As Gordon says, this was a different South American to the Brazilians who began to cross the Atlantic and plot their path to F1 in the same era. Reutemann was a cattle rancher’s son from Santa Fe, who began racing in 1965 and was chosen five years later by the Automovil Club Argentino for a sponsored season in Europe driving a Brabham BT30 in Formula 2. Unlike Fittipaldi, it didn’t all click immediately but he finished runner-up to Ronnie Peterson in 1971 and was signed the year after by Bernie Ecclestone, who had completed his purchase of Brabham. Remarkably, he qualified the ‘lobster claw’ BT34 on pole position for his first grand prix, at home in Argentina.
More nuggets would follow in the BT42, but it was in the BT44 in 1974 that he really started to get motoring. He led the first two grands prix that year and won the third, in South Africa. Then unfathomably his form dropped away – only to return in spades at the Austrian GP. He won the season-ending US Grand Prix too: three wins, yet only sixth in the world championship. That was Reutemann.
It appeared 1975 might be his year and he was certainly more consistent, but only one victory – albeit a memorable one on the Nürburgring Nordschleife – left him in the shadow of Niki Lauda and the magnificent new Ferrari 312T. He and The Rat never got on, and it seems their dislike was rooted long before the summer of 1976, when Carlos – frustrated by Brabham’s new partnership with Alfa Romeo – quit to join Ferrari as replacement for Lauda, who had suffered those terrible injuries at the ’Ring. Lauda had every reason to be furious – with Enzo, not with Reutemann. But of all the people they should sign…
In his book To Hell and Back, Lauda offered a typically unvarnished assessment. “No bouquets for this one. A cold, unappetising character,” wrote Niki of Carlos. “When we were together at Ferrari, we made no bones about it, we simply couldn’t stand each other. It was impossible trying to work with him on the technical side because he would always look for a tactical answer that might conceivably work to his advantage during setting up. After my shunt in 1976 he was something of a problem for me to the extent that he tried to win over the entire Ferrari camp, but I soon settled that. A good driver, but nothing spectacular.”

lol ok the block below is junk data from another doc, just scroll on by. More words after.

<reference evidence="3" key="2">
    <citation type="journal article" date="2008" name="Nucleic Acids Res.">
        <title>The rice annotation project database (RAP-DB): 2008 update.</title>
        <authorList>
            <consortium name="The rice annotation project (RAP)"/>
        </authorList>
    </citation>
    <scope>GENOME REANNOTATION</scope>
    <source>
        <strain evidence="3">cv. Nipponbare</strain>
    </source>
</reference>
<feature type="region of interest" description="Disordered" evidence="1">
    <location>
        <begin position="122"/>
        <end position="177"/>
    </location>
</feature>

It sounds like a different man to the one Murray describes. Reutemann himself was non-plussed by Lauda’s plain dislike of him. What was it all about? Murray shrugs. “Niki was quite abrasive, which was fine when you knew him. But Carlos was quiet and he was the new boy on the block from South America, and it was difficult for him. His English in the early days wasn’t brilliant. Mind you, Niki’s wasn’t brilliant either. If a sentence didn’t include ‘shit’ or ‘rubbish’…”
Reutemann should have been world champion, of course, late in the day at Williams in 1981. Written off by some as a has-been, he rallied that year to get on top of reigning champion and Williams favourite Alan Jones to head to the Caesars Palace finale a point ahead of Brabham’s Piquet. He stuck the Williams on pole – and then simply disappeared in the race, mumbling something about a handling problem he’d noticed in the morning warm-up. What happened that day remains a mystery, and now he’s gone it always will be.
So any idea why he faded on that day in Las Vegas, Gordon? “No, but I’m glad he did!” comes back the reply. “I don’t know, I don’t think anybody does. Williams said they couldn’t find anything wrong with the car. Carlos always had to be right in his head. Quite often in qualifying he’d say ‘Denny Hulme’s quicker than me, Jackie Stewart’s quicker than me’ or whoever it was and he’d be happy with third. He stopped.”